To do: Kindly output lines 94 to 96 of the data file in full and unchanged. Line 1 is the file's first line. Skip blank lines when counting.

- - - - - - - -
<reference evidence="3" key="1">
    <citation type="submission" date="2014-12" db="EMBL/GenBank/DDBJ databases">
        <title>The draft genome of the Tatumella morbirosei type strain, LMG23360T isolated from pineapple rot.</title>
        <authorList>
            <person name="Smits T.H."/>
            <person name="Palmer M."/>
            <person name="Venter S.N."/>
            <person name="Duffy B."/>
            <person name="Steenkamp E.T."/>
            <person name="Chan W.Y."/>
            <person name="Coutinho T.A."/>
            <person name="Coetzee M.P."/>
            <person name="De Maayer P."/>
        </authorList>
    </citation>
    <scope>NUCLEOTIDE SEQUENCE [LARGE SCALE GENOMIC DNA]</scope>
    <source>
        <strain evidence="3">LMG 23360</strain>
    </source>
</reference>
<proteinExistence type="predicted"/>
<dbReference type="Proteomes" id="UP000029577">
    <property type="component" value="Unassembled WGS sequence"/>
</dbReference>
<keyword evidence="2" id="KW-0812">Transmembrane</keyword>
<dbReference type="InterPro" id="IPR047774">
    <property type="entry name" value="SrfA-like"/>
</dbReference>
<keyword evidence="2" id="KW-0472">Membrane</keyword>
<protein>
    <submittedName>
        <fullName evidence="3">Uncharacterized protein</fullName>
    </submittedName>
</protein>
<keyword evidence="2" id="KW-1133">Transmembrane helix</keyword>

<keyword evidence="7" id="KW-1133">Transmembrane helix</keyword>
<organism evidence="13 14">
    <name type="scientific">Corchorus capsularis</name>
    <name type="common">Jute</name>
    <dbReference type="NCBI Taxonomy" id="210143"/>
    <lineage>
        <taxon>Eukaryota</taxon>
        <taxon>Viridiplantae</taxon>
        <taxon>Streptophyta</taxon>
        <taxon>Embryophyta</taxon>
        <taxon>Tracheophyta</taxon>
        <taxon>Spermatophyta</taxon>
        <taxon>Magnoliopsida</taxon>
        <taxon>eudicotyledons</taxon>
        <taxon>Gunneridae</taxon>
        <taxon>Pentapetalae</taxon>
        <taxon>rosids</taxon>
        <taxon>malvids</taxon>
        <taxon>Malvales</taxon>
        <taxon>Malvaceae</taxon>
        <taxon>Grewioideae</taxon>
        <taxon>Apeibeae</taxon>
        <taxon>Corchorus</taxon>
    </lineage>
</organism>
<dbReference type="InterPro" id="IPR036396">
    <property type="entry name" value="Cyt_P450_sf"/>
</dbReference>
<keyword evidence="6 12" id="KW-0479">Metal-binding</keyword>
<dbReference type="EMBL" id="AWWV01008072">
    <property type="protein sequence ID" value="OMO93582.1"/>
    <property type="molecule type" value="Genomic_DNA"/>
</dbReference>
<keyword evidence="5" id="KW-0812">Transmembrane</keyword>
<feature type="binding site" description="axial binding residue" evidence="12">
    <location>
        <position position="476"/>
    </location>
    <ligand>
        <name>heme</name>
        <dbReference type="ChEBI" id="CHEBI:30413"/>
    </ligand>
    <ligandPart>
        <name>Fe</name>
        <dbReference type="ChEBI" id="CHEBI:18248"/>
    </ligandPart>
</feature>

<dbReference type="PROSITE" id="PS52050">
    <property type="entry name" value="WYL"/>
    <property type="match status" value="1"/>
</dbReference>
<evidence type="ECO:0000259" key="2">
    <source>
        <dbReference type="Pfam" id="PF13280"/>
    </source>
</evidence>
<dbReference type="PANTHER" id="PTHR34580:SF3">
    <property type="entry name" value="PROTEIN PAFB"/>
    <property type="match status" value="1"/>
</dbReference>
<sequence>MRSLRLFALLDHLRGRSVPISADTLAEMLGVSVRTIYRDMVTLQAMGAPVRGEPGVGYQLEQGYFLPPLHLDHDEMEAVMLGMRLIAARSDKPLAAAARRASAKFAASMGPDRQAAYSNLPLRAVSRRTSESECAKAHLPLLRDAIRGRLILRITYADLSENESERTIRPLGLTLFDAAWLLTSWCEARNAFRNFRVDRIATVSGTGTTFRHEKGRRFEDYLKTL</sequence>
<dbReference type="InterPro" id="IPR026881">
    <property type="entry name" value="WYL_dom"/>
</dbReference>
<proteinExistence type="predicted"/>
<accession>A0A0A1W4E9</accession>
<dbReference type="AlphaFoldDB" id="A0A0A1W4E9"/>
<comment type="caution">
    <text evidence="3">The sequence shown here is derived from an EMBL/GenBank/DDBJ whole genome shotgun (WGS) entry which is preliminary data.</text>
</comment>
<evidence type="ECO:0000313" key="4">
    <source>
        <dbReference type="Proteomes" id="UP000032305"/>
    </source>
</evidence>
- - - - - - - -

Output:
    <property type="match status" value="1"/>
</dbReference>
<sequence>MRSLRLFALLDHLRGRSVPISADTLAEMLGVSVRTIYRDMVTLQAMGAPVRGEPGVGYQLEQGYFLPPLHLDHDEMEAVMLGMRLIAARSDKPLAAAARRASAKFAASMGPDRQAAYSNLPLRAVSRRTSESECAKAHLPLLRDAIRGRLILRITYADLSENESERTIRPLGLTLFDAAWLLTSWCEARNAFRNFRVDRIATVSGTGTTFRHEKGRRFEDYLKTL</sequence>